up vote 7 down vote accepted

You are confusing numbers with numerals. Numerals are symbols that represent numbers. Numbers do not have any intrinsic representation as sequences of digits or anything else. Instead, we devise different schemes for representing numbers with numerals. For example, in one scheme, we use sequences of digits 0, 1, 2, 3, 4, 5, 6, 7, 8, 9 to represent certain numbers; the numeral 119 represents a certain number. But there is nothing privileged or special about this numeral; in a different, similar system, the same number is represented with the numeral 1110111; in a different, less similar system the same number is represented with the numeral 百十九, in another system it is represented with the numeral CXIX, in a different system it is represented with the numeral one hundred and nineteen, and in a different system again it is represented with a certain pattern of electron flow in a chunk of silicon.

So the question of whether a certain number "has digits in it" is a category error. Numbers never have digits. Some systems of numeration use digits, and numerals in those systems have digits in them. But the number of digits will depend on which system you are using. 119 is a three digit numeral, and 1110111 is a seven-digit numeral, but they both represent the same number.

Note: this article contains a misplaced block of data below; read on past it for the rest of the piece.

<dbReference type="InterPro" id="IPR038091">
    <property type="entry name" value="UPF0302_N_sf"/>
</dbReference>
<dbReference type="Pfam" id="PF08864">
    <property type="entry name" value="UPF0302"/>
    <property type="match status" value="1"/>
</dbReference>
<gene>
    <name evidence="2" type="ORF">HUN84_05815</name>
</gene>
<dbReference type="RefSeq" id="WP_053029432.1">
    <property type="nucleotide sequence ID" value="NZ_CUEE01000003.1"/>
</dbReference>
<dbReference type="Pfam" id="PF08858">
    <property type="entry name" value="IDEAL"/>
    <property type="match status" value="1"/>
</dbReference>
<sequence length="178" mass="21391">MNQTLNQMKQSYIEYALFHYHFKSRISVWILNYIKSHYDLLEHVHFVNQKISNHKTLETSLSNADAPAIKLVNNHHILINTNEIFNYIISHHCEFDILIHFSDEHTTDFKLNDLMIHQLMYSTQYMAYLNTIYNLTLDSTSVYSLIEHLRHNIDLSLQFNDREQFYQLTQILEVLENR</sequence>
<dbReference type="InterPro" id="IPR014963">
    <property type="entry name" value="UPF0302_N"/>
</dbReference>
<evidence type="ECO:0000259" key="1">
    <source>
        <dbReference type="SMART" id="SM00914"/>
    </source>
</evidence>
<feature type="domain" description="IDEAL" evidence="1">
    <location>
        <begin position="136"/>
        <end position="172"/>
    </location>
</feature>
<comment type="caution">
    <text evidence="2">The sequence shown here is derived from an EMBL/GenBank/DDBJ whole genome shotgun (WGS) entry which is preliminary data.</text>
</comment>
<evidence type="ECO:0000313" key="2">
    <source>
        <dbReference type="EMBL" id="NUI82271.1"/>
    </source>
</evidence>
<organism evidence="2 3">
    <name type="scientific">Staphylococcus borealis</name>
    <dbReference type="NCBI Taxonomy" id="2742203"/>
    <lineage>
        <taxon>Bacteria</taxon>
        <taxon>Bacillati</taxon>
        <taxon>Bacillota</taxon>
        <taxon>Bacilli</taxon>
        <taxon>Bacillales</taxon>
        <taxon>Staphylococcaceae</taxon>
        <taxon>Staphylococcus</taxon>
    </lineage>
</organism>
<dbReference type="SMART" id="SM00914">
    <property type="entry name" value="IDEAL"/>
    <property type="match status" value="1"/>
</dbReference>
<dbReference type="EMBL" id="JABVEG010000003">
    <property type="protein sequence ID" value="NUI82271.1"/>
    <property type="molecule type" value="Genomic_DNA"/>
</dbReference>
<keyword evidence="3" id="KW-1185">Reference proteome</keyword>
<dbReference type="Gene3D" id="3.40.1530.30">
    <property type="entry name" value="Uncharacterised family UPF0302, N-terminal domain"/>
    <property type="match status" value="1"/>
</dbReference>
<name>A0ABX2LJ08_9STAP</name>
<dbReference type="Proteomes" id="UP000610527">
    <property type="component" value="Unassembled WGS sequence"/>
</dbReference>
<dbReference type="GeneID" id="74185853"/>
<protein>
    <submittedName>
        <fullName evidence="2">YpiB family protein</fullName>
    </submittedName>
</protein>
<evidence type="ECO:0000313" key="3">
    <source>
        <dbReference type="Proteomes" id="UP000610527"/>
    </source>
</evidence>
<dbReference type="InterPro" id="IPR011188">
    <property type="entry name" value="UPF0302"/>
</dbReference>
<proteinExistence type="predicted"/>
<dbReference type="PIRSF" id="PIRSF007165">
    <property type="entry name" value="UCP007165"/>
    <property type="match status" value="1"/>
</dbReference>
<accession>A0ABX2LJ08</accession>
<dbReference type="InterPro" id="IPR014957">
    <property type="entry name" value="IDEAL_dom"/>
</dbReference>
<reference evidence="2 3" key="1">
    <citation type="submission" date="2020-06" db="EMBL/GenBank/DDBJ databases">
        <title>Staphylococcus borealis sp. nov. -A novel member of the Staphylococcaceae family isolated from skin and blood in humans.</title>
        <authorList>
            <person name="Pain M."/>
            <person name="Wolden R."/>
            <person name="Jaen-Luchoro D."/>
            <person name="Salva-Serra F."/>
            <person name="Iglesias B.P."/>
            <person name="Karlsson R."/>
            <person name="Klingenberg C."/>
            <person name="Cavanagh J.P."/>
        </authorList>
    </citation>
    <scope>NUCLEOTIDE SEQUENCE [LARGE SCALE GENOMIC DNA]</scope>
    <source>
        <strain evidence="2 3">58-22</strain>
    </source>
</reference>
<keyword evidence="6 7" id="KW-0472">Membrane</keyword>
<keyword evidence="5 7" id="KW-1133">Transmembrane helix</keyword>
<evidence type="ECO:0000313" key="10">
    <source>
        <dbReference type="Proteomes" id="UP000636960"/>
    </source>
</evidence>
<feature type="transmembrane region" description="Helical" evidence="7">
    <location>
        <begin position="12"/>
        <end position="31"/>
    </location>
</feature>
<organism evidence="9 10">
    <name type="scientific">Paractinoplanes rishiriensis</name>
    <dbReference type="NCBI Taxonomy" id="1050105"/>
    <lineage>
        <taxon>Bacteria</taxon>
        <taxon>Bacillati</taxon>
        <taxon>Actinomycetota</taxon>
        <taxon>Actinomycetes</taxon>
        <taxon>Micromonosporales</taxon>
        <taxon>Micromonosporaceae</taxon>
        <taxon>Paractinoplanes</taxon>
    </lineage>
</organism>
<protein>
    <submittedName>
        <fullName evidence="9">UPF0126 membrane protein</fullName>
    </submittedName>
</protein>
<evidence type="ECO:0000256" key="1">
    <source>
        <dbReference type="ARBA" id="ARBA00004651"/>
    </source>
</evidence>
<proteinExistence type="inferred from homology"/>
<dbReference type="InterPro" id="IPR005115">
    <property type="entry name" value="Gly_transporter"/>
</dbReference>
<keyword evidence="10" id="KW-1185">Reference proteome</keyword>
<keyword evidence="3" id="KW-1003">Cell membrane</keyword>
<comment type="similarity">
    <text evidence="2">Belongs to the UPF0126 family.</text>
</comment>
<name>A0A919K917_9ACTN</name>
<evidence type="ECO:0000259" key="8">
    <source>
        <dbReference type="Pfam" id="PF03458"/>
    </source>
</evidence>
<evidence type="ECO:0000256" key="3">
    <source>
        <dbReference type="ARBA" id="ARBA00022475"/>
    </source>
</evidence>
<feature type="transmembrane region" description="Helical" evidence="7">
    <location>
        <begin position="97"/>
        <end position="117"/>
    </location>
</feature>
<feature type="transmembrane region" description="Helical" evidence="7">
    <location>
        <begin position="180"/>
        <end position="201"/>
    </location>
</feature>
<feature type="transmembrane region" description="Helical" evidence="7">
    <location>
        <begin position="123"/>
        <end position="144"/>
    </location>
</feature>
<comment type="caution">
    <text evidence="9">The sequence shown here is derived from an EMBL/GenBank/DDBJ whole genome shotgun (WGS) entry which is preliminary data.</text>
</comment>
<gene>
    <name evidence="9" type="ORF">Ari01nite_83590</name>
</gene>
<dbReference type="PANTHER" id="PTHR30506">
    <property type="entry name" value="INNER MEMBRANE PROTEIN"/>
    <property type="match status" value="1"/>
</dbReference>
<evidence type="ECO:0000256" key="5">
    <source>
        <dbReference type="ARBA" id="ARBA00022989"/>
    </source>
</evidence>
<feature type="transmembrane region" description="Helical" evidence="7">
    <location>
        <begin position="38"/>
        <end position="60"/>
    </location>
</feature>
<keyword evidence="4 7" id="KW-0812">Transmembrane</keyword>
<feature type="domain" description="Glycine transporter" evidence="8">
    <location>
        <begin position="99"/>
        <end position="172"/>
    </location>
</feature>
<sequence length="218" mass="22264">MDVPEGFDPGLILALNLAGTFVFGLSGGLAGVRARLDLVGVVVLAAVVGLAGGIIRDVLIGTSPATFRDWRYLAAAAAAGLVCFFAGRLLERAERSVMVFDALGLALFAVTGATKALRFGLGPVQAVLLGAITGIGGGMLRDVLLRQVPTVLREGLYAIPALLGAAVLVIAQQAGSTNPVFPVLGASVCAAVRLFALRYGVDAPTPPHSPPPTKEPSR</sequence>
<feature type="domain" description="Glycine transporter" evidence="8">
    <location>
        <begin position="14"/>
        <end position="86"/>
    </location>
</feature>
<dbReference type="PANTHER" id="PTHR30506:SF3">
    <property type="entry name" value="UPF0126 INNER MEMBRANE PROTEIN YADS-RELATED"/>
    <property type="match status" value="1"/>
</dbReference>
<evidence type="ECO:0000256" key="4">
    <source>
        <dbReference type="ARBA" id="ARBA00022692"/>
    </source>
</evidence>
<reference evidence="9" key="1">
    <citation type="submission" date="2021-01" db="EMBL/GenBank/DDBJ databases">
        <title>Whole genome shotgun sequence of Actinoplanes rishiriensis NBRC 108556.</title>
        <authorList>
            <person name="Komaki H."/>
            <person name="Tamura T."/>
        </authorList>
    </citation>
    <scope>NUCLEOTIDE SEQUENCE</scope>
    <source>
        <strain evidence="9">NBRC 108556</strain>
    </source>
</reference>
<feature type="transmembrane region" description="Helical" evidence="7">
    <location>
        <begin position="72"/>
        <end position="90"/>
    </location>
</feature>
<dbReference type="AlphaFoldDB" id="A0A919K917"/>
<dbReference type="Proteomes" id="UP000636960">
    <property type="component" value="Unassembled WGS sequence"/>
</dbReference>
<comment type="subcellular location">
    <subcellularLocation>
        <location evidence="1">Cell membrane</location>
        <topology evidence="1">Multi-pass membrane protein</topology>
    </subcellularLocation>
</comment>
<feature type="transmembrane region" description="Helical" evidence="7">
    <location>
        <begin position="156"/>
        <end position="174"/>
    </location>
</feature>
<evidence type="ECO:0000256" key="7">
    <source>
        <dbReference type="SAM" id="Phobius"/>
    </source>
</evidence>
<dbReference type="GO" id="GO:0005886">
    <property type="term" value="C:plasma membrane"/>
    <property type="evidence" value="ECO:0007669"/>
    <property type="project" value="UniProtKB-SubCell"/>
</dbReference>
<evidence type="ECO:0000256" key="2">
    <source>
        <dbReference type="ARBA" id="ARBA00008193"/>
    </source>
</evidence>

The question that does make sense to ask is whether a certain system of numerals can represent a certain number. For example, some systems are able to represent the number one-half. One might write it in one system as $\frac12$, and in another system as 0.5. Some systems simply have no representation for one-half.

So we can ask if the standard decimal system, the one which uses digits 0, 1, 2, 3, 4, 5, 6, 7, 8, 9, has a representation of the number infinity, and if so how many digits are used to represent it. And the answer is no, as usually understood, this system has no representation for the number infinity. (Or, more precisely, for any of the several numbers called "infinity".)

share|improve this answer
Beautiful exposition, resolving a very common misconception. –  Sammy Black Mar 12 '14 at 17:02
Thank you for coming down to my level! Often I don't realize all the hidden assumptions I am making when addressing a problem. You have unmasked several of them in a few minutes. Much appreciated. –  Paul Mar 12 '14 at 17:24
@Paul Confusing numbers and numerals is an extremely common error, and I am glad to be able to help you clear it up. –  MJD Mar 12 '14 at 17:27

There is no natural way to express any of the various objects called "infinity" using decimal digits. There are artificial ways, but none are standardized. More common is to use aleph, a Hebrew letter, instead.

share|improve this answer
It looks like this: $\aleph$ –  TonyK Mar 12 '14 at 17:19
Short and to the point. I like how this math SE, has support for all these symbols. It reminds me of latex. –  Paul Mar 12 '14 at 17:28

Your Answer


By posting your answer, you agree to the privacy policy and terms of service.

Not the answer you're looking for? Browse other questions tagged or ask your own question.